How does this help you stand out from other candidates who can also ‘learn it’, or worse, those that “have” it!  Here is a better way!

The Stand-Out Response: “I can see why that is important to you.  I haven’t yet had the opportunity to work with that exact version; however, as an Analyst at XYZ Company, I was faced with learning a similar tool with very little ramp-up time.  I reviewed training on my own time, collaborated with co-workers, and attended industry events to come up-to-speed and producing with the tool within 4 weeks.  Before leaving that company, I even had the opportunity to train new users on it.  Would that approach work in your environment, Ms. Hiring Manager?”

Here’s the framework:

  • Acknowledge the need is an important one
  • Provide a specific time and place where you learned/used a very similar skillset
  • Outline how you used your own initiative to learn it
  • Outline the success you had in learning it
  • Get the hiring manager’s acknowledgement that your approach would work in their environment.

That’s a response that a Hiring Manager can take to their boss or HR to argue in favor of hiring YOU over someone who has the skill.

Do you have an interview question that you’d like a recruiter’s perspective on?  Add a comment – we would love to take your response from “standard” to “stand-out”!

10 Reasons to Take a Face-to-Face Interview with a Recruiter


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Brendhan Malone By Brendhan Malone,
Vice-President, Central Canada at Eagle

10 Reasons to Take a Face-to-Face Interview with a RecruiterA recruiter asks you to come in for an interview but you have so much on the go. What do you do? Should you blow them off? After all, you’ve already sent over a resume and had talked to them over the phone about what kind of work you want. What more could a face-to-face interview possibly do for you?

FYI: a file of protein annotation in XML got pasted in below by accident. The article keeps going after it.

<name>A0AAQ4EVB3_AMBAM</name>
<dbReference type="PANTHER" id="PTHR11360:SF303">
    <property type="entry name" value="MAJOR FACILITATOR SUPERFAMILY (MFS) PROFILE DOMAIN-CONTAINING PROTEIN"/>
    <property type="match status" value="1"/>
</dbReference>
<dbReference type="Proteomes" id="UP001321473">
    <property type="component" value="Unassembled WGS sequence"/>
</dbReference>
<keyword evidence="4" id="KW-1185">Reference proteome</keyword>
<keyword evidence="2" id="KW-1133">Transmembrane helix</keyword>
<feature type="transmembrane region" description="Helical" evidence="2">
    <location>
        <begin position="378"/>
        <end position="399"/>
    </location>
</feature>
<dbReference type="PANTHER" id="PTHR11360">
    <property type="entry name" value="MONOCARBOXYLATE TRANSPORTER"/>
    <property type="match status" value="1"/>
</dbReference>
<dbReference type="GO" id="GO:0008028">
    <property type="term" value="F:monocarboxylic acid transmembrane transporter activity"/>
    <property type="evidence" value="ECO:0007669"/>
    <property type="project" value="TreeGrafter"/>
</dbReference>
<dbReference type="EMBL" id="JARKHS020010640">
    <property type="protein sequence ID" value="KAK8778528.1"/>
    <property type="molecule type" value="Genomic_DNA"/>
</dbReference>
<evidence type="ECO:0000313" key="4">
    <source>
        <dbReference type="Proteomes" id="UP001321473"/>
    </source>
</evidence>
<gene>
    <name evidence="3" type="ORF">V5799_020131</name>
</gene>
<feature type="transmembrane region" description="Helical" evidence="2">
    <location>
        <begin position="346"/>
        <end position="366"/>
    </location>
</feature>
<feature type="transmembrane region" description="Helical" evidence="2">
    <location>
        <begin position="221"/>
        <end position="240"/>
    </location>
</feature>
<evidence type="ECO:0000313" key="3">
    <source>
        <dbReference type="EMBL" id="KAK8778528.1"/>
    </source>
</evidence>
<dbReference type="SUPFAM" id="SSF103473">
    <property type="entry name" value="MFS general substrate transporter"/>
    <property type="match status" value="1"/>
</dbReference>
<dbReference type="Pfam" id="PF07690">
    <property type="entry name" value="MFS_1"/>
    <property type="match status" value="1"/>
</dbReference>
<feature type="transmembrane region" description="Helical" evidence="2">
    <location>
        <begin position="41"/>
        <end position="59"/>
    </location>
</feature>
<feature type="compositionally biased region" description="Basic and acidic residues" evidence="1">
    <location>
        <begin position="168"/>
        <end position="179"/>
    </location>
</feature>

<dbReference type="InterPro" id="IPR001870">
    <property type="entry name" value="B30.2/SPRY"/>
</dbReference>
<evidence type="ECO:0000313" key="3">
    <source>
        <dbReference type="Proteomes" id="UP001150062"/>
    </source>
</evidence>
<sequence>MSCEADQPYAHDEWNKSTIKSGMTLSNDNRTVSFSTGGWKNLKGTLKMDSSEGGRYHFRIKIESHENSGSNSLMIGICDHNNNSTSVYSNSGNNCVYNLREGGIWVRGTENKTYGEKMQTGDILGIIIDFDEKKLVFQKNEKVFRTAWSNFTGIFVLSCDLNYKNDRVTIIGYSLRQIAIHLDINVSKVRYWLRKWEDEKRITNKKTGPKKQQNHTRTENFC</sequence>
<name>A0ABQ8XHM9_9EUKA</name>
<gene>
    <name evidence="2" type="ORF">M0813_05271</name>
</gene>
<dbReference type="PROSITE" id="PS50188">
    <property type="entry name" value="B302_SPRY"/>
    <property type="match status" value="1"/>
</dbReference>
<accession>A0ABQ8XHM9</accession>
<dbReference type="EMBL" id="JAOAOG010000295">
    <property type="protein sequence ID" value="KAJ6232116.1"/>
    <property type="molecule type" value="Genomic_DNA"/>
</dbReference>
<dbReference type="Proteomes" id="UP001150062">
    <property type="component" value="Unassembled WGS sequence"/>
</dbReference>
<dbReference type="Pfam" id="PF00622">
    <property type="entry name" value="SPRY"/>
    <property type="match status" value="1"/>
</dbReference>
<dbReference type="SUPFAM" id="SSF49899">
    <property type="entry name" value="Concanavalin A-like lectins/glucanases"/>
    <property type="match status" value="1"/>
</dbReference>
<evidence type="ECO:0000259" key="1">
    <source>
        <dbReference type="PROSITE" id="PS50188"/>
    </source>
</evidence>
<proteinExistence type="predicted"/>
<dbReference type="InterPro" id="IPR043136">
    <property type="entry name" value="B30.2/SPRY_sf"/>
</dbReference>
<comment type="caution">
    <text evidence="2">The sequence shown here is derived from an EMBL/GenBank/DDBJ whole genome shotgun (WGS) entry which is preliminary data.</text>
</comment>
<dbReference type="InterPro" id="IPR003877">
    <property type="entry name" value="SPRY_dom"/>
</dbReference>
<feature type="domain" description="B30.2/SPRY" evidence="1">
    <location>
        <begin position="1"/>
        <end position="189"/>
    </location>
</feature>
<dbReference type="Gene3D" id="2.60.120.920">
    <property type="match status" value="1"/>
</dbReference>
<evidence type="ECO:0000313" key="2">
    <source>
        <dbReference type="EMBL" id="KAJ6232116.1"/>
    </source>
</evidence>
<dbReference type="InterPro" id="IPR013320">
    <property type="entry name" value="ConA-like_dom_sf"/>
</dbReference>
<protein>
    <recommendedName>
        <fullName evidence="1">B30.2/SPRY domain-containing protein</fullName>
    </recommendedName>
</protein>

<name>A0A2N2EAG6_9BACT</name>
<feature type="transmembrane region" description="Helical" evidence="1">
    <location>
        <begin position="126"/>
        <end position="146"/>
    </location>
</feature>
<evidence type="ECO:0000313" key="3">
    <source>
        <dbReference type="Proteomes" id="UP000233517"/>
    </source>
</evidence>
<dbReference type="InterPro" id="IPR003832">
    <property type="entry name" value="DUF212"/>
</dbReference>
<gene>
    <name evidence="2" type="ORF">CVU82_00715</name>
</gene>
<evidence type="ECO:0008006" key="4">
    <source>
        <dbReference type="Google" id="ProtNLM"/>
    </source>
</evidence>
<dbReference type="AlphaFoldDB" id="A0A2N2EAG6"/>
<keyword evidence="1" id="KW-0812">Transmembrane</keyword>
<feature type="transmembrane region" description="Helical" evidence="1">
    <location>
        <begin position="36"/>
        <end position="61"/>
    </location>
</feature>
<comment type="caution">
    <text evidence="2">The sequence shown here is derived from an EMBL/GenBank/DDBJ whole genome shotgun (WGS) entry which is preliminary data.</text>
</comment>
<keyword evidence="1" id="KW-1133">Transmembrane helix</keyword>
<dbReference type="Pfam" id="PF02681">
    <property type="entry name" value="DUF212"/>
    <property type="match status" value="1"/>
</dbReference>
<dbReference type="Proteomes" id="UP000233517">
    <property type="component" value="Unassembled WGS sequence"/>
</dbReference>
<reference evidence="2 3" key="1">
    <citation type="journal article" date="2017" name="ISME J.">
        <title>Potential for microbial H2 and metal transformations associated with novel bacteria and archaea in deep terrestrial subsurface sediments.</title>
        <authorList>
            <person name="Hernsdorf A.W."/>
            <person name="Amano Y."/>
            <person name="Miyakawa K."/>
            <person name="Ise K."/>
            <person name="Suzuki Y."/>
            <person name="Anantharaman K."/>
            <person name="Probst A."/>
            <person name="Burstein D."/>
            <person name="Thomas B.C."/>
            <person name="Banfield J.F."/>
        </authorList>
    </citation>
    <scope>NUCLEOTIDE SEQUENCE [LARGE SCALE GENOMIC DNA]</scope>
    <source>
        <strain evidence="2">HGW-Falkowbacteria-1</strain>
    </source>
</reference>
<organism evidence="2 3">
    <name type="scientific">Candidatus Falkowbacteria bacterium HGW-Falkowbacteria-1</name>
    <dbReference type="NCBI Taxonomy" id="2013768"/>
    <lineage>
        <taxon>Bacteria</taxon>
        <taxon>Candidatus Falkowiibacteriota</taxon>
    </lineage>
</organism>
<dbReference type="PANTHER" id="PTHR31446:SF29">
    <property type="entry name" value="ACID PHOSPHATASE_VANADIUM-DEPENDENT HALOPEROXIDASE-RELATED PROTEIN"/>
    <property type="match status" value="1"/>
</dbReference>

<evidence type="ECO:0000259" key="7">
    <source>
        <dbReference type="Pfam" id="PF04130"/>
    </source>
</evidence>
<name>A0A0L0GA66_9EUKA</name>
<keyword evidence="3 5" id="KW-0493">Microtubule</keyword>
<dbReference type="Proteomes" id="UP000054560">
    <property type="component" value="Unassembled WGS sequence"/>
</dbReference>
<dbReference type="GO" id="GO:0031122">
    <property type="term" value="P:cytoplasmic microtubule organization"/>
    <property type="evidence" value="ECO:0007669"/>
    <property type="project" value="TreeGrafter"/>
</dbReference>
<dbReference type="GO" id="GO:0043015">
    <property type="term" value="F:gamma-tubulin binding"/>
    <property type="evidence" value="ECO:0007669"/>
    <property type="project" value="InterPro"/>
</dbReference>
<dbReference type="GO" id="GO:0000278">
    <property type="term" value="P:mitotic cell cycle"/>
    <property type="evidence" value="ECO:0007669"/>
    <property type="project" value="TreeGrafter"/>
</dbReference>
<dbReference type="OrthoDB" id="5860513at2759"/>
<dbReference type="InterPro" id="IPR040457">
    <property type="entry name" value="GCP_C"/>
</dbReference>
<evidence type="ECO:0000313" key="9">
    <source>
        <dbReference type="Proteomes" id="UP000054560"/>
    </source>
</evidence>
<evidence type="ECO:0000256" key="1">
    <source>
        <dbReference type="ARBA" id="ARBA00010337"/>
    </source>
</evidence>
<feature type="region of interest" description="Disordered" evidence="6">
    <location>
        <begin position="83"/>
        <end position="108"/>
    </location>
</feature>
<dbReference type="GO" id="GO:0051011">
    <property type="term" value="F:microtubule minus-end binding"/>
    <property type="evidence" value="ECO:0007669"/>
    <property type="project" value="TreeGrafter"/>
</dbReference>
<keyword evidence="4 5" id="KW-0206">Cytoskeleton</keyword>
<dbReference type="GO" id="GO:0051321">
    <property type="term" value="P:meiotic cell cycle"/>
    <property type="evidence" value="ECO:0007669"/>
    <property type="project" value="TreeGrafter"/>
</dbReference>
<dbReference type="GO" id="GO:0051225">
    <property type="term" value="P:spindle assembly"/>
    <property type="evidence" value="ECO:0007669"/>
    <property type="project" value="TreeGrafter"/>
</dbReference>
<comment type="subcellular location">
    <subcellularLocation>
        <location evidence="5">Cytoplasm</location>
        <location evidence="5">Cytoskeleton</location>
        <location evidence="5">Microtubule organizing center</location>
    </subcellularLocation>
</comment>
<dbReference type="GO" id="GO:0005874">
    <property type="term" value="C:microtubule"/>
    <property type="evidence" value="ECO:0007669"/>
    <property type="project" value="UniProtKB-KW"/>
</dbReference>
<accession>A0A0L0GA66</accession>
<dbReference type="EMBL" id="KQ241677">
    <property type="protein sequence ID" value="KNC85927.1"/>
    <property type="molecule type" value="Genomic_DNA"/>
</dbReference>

Face-to-face interviews with recruiters are more than you may think! Here are 10 reasons to take that interview and increase your chance of getting the next job you’ve been wanting.

  1. Your Recruiter Will Remember You in the Future. Science shows that we remember faces far easier than we remember emails.  🙂
  2. Face-to-Face is Second-to-None. There is simply no technological replacement for face-to-face interaction… including Skype/video interviews!
  3. Get Across What Your Resume Can’t. Communication is over 90% non-verbal.
  4. Your Recruiter Will Better Understand You. Inevitably an unknown skill or strength of yours is going to come out in a face-to-face meeting.
  5. It Will Help Your Recruiter Sell You. Recruiters are not only interviewing you, but also working to provide the strongest presentation of your skills and attributes to the end client. You have a mutual objective.
  6. Its great practice! In today’s business market, IT skills are not enough.  We should use every opportunity available to hone communication and networking skills.